Under Section 365(h) of the Bankruptcy Code, where a debtor, as lessor, rejects a lease, the debtor’s contractual obligations under the lease generally disappear. However, the non-debtor tenant may elect to remain in possession of the premises as long as it continues to perform its obligations under the lease. In apparent contradiction to the possessory rights of a non-debtor tenant under Section 365(h), Section 363(f) of the code allows a debtor to sell its assets, including real estate, subject to a lease, “free and clear” of “liens, claims and encumbrances.”

On October 1, 2012, in In re Zota Petroleums, No. 11-35079-DOT, 482 B.R. 154 (E.D. Va. 2012), the U.S. Bankruptcy Court for the Eastern District of Virginia, Richmond Division, considered whether the assignment of an assumed lease could extinguish a sublessee’s statutory rights under Section 365(h) of the code. In Zota, the assignment was made as part of a sale of the debtor’s assets free and clear of all interests pursuant to Section 363 of the code. In its opinion, the bankruptcy court added its voice to the ongoing debate concerning the interplay of Sections 365(h) and 363(f) of the code, an issue most notably discussed by the U.S. Court of Appeals for the Seventh Circuit in Precision Industries v. Qualitech Steel SBQ (In re Qualitech Steel), 327 F.3d 537 (7th Cir. 2003). Concluding that the Section 365(h) rights of the sublessee survived the Section 363 sale, the bankruptcy court in Zota distinguished the Seventh Circuit’s interpretation of the scope and effect of Section 363, particularly where the lease interest at issue was rejected before or alongside the Section 363 sale.

The Facts

Before its bankruptcy, Zota Petroleums LLC was the lessee of certain real property, which it in turn subleased to D&MRE LLC for the purpose of operating a gas station and convenience store. After the commencement of the debtor’s bankruptcy case, the Chapter 11 trustee filed a sale and assumption motion seeking, inter alia, entry of orders authorizing the sale of substantially all of the debtor’s assets, as well as authorizing the assumption and assignment of certain leases and executory contracts, including the debtor’s original lease of the gas station property. The trustee also filed a notice of assumption and assignment of the identified leases, which set forth the proposed cure amounts for the affected contracts and leases. Shortly thereafter, the trustee filed a motion to reject certain other leases and executory contracts, including the debtor’s sublease of the gas station property to D&MRE.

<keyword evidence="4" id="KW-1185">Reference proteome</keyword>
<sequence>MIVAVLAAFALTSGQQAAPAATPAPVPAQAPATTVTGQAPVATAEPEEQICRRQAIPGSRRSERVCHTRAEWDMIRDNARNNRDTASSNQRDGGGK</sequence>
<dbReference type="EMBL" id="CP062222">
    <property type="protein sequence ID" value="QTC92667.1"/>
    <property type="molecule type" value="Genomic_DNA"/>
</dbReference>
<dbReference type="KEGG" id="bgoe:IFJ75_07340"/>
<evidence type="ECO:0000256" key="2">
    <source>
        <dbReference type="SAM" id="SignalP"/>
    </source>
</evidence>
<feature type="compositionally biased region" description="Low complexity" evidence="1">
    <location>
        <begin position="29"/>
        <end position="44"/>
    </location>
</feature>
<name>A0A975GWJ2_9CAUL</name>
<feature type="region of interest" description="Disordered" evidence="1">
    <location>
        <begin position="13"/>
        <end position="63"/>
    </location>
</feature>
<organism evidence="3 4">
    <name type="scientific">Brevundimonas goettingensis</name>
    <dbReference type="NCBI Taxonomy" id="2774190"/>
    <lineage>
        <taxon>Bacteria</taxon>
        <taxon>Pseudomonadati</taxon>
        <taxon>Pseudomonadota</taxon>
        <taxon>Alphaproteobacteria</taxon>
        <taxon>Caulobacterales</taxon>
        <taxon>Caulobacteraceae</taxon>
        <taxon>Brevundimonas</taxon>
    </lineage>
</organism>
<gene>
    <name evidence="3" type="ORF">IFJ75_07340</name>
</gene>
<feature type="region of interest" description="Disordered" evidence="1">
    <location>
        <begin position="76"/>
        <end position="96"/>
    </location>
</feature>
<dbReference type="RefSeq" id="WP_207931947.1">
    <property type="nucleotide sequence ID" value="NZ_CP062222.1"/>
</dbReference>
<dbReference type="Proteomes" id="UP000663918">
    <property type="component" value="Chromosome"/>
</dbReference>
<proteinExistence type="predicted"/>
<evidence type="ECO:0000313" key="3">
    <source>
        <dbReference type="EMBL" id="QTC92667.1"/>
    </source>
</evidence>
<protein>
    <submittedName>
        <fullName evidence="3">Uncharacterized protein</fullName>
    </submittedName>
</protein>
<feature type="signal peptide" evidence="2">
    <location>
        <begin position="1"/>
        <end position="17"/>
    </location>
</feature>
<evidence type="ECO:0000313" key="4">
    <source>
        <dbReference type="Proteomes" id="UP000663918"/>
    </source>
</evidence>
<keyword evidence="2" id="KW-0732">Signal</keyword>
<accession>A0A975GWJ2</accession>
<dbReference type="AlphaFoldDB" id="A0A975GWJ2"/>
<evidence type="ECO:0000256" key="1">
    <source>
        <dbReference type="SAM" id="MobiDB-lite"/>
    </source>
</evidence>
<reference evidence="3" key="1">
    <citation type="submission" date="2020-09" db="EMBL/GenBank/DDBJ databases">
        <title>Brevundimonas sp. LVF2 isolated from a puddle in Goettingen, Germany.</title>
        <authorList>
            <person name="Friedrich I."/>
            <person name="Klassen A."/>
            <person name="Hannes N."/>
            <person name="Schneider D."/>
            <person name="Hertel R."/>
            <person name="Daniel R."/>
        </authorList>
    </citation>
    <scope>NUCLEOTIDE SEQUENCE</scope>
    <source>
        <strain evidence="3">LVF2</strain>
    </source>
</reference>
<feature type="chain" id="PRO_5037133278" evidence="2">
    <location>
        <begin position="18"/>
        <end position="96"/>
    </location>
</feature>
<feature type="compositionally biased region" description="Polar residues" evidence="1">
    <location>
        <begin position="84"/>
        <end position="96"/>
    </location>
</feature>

While the trustee’s rejection motion was pending, an auction of the debtor’s assets was held, and LAP Petroleum LLC was determined to be the successful bidder at that auction. The resulting asset transaction, styled as both a sale of assets and an assignment of executory contracts and leases, was approved by court order November 30, 2011. Importantly, the order approving the transaction provided that “to the extent of applicable law, the sale of the assets shall vest LAP with good title to the assets, and the assets shall be free and clear of any and all liens encumbrances and all ‘claims’ as defined in § 101(5) of the Bankruptcy Code.” The order separately authorized the trustee to assume and assign the identified leases – including the debtor’s original lease of the gas station property – to LAP Petroleum at the closing of the asset sale.

On the same day that the asset sale to LAP Petroleum was approved, the bankruptcy court, by separate order, granted the trustee’s rejection motion. Upon the rejection of its sublease of the gas station property, D&MRE filed a motion seeking a determination that it was entitled, pursuant to Section 365(h)(1)(A) of the code, to retain its rights under the rejected sublease agreement, including its right to retain possession of the gas station property. LAP Petroleum objected to D&MRE’s motion on the grounds that the sale order approved the sale of assets free and clear of all interests pursuant to Section 363(f), including any interests under Section 365(h). In short, D&MRE sought to stay in possession of the gas station property as a subtenant, while LAP Petroleum expressed its intention to oust D&MRE from the property.

The Court’s Analysis